'Poets of Action': The Saint Louis Black Artists' Group, 1968-1972 (Part 4-4)
The most thorough overview of the Black Artists' Group to date is Peter Madden's unpublished Master's Thesis, "Creative Collectivism: A Study of the AACM, BAG, and the CAC," (Ann Arbor: University of Michigan, April 1996), though Madden's focus is only on the musical component. BAG's musical component is also briefly discussed in John Litweiler, The Freedom Principle: Jazz After 1958 (New York: William Morrow and Co., 1984), pp. 186-89; and Valerie Wilmer, As Serious As Your Life: The Story of the New Jazz (London: Allison and Busby Ltd., 1977), p. 222. To my knowledge, there is no published work on any of BAG's artistic components besides music. The two main BAG documents from the period are A Black Theater for St. Louis: A building proposal for The Black Artists' Group (St. Louis, MO: Privately printed, 1970), and Malinké Kenyatta [Robert Eliot], Black Theatre Notebook (St. Louis, MO: Privately printed, 1971); both have now been deposited in the MHS archives. Many of BAG's existing reel- to-reel recordings are no longer accessible, having been stolen from member Bakaida Carrol. Background materials on the local music scene might include William Howland Kenney, "Just before Miles: Jazz in St. Louis, 1926-1944," in Miles Davis and American Culture, ed. Gerald Early (St. Louis: MHS Press, 2001), and the Spring 1996 issue of the Black Music Research Journal, which focuses entirely on St. Louis.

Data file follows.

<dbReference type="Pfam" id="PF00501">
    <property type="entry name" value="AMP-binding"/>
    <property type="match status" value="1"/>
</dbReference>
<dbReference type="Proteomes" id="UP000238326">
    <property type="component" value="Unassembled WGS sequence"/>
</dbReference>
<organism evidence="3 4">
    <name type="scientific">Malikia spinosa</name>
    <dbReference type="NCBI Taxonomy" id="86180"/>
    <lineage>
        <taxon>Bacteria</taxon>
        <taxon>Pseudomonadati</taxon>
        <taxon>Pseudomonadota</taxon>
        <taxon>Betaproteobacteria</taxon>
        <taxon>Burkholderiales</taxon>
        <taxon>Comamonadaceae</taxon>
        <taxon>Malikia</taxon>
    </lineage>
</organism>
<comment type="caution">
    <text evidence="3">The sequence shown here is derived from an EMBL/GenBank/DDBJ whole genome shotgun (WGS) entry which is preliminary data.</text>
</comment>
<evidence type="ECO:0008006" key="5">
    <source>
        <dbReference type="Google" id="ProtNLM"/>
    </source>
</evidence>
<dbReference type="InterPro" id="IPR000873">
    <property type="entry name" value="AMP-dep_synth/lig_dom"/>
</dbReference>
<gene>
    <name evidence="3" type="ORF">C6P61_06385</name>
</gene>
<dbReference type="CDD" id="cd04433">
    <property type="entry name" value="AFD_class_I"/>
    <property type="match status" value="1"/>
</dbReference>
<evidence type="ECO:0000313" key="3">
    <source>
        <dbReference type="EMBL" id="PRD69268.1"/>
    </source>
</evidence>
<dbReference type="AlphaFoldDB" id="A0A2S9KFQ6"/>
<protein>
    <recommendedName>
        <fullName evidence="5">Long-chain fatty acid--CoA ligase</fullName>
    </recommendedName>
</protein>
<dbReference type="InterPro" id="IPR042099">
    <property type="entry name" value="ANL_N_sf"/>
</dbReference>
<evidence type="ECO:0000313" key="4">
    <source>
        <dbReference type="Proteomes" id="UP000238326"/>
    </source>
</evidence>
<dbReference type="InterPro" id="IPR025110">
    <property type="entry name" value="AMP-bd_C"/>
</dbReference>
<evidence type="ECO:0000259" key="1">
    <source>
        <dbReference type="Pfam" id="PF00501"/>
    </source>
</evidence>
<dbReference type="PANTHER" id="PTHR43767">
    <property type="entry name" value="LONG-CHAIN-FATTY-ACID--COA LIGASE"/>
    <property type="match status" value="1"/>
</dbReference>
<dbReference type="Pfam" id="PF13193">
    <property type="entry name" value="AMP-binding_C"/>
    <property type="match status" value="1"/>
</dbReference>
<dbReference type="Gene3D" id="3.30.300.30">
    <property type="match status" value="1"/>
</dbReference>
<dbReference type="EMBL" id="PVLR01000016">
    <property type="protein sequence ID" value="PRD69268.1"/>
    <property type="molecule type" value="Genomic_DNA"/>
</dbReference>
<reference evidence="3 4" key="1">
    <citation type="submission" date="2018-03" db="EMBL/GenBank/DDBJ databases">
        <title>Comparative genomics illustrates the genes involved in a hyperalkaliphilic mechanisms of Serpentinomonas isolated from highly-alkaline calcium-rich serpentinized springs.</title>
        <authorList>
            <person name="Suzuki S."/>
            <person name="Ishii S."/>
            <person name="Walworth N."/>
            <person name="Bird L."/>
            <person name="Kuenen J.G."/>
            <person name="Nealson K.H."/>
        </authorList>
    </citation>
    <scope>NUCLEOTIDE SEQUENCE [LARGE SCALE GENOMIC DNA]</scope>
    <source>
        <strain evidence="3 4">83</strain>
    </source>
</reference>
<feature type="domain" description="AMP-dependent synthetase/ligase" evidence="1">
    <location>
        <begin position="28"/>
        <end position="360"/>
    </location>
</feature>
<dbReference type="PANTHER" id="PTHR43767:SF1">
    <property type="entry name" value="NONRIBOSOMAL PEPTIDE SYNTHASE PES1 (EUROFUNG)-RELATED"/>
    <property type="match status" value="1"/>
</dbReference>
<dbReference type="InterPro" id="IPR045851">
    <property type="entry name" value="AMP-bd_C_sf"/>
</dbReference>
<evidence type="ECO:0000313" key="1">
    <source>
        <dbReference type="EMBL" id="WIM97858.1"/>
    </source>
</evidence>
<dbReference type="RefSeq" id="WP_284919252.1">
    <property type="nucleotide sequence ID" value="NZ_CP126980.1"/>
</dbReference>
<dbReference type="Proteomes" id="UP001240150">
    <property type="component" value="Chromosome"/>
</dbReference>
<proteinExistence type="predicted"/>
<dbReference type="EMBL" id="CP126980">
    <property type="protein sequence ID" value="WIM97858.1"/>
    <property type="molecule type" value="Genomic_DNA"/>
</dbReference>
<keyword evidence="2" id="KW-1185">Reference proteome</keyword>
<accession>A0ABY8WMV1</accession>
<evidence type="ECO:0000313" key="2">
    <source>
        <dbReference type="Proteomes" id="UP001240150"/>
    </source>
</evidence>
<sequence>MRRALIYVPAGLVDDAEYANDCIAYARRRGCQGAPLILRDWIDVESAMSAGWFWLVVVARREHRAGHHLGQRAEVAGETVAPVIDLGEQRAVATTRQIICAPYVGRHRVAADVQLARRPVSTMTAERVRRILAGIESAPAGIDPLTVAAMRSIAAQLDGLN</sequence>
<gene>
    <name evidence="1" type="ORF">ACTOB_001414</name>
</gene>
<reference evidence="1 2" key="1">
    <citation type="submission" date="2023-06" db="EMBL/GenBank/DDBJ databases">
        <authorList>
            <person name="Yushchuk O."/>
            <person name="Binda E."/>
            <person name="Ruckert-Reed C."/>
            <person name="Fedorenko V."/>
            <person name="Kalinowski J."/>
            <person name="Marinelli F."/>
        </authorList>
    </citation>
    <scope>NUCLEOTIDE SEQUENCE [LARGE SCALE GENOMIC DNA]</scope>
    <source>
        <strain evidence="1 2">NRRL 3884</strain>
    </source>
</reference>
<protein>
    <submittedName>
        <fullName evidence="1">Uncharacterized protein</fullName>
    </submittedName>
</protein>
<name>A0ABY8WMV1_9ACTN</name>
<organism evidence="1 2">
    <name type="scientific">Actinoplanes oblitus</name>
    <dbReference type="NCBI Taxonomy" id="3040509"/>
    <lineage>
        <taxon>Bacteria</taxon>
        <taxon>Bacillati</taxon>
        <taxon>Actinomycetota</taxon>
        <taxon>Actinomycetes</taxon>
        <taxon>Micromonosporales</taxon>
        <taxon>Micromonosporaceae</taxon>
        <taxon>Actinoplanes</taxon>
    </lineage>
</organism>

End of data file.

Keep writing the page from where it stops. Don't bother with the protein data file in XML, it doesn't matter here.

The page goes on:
Sources of the quotations are as follows: The remarks from Ingrid Monson, assist. prof. of music at Washington University 1996-2001 and now at Harvard, are drawn from an interview by the author, 02 December 1998. The remarks attributed to Dennis Owsley are drawn from a telephone interview by the author, 28 December 1998; the reference to Kelvyn Bell and Marty Ehrlich, as well as the statement that BAG albums received little or no local radio play, also rely on the Owsley interview. All remarks by Floyd LeFlore are from a telephone interview by the author, 18 December 1998. Oliver Lake's comments "In our meeting...", "I never thought of [BAG's work] as political..", "My friend Lester Bowie had arrived...", and "BAG had begun performing..." are from Lake's May 1998 interview by Le Jazz , 23 Nov. 1998; his remark "In St. Louis, it was about doing it..." is quoted on Gallery 41 , 23 Nov. 1998; "It could be that there is a singular way..." is quoted in Clifford Jay Safane, "The World Saxophone Quartet," Down Beat (October 1979), p. 29; his comments "energy towards having groups in the community" and "We're not going to eat any pork..." are quoted in Madden, pp. 24 and 26. Julius Hemphill's comment "A number of people before that I didn't know..." is quoted in Madden, pp. 23-4; the remark "[He] allowed us to use his office..." is quoted in Miyoshi Smith, "An Interview with Julius Hemphill," Cadence, vol. 14, no. 6 (June 1988), p. 14; his comments "They would come down here.." and "In the '60s, there was a lot of interest" are quoted in Harper Barnes, "Visit to St. Louis Stirs Memories of '60s for Julius Hemphill," SSt. Louis Post-Dispatch (9 April 1989), p. 3E; his BAG-AIR goal "to make black people more aware..." is quoted in "Black Artists' Center to Offer Free Classes," SSt. Louis Post-Dispatch , 13 March 1969; his remark "Without being condescending Parran's remarks "were entering new territory...", "open tonality and form..", "Early Afro- centric Free Jazz", "musician/educators", and "formed and flourished, then disappeared..." are taken from his unpublished essay "The St. Louis Black Artists' Group (BAG)," presented April 1999 at the University of California, San Diego as part of the symposium Improvising Across Borders ; other Parran remarks are from a telephone interview by the author, 30 August 2000. The Bruce Rutlin (Ajule Menelek) assertion "We're not artists. We're cultural aestheticians" is quoted in Malinké Kenyatta [Robert Eliot], Black Theatre Notebook (St. Louis, MO: Privately printed, 1971), p. 3. Malinké Eliot's remarks "[O]ut of these discussions...", The Blacks "would be a perfect vehicle...", "layers of transparency", "A lot of times people would approach us...", audiences "were usually very raucous...", "Twenty four hours [a day] for the next several years...", "BAG performances at that time...", and "BAG was an evolutionary process..." are drawn from his tape recorded correspondence to author, February 2001; his comments "Black arts is family..." and "poets of action" are from his Black Theatre Notebook, pp. 3 and 6. Hamiett Bluiett's remark "The critics who were going to the different halls..." is quoted in Safane, p. 29.